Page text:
»Peter Cannon, Thunderbolt: Created, written and drawn by Pete Morisi, who signed his work “P.A.M.” because his full-time day job had a prohibition against moonlighting. I felt that this was Pete’s crowning achievement. And he did it all after a 40-hour week elsewhere. Yes, it was bimonthly, but Pete really sweated the scripts and, to a lesser degree, the art. I tried to help him over the humps…mostly without success. He didd a great job and eventually had the rights to the strip revert to him. DC licensed “Thunderbolt” for a spell, and I believe the rights reverted to him again.
»Judomaster: Frank McLaughlin was a judo instructor and a comics artist. You marry the two skills and you get…Judomaster. Originally conceived as a newspaper strip, Frank sold the idea to the boss at Charlton to publish a Judomaster Summer Special that Frank would write and draw. The Special did well enough so that Judomaster soon returned in his own title. I remember Frank and myself going down to the bank to cash our checks on Fridays and co-plotting the next issue together. The villains; his sidekick, Tiger; as well as the supporting cast were created on those trips to the bank and back. What fun to see our discussions turn into printed issues!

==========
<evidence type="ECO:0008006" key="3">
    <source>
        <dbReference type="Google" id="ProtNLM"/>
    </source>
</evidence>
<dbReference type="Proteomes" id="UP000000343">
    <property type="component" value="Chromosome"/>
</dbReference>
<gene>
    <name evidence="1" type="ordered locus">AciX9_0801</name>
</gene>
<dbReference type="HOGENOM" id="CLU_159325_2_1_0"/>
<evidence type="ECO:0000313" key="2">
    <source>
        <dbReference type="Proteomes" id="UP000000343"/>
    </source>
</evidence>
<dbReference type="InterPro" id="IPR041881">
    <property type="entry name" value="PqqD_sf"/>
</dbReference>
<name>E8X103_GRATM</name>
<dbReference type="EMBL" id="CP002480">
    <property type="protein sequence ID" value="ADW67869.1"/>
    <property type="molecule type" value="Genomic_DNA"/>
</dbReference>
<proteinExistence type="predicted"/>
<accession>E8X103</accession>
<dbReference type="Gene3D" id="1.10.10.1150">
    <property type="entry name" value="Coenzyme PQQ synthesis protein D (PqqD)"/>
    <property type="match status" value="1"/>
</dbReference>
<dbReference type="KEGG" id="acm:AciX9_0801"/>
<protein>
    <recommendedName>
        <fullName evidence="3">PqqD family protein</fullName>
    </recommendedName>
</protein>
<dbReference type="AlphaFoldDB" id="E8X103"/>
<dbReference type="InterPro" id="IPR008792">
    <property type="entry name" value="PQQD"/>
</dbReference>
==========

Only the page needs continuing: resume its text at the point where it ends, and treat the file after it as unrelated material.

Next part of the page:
»Sarge Steel: Well, I did something besides let the others have fun. I think I drew every issue but one (and I inked that over Bill Montes’s pencils) until I left Charlton and ol’ Sarge became a secret agent. I still love the character — as a hard-boiled private eye, though — and would love to draw him again. For the curious minds who need to know, Pat Masulli wrote the first issue of Sarge Steel and designed the character in a rough sketch that included the brush cut, the Luger pistol and the steel fist. So although Joe Gill wrote and I drew every issue and backup appearance in Judomaster after that, neither of us can lay claim to having “created” the character. And “Sarge” is his name (Sargent, as in Sargent Shriver), not his rank.
See, kid — hang around me an’ you’ll learn things!
Thank you and good afternoon.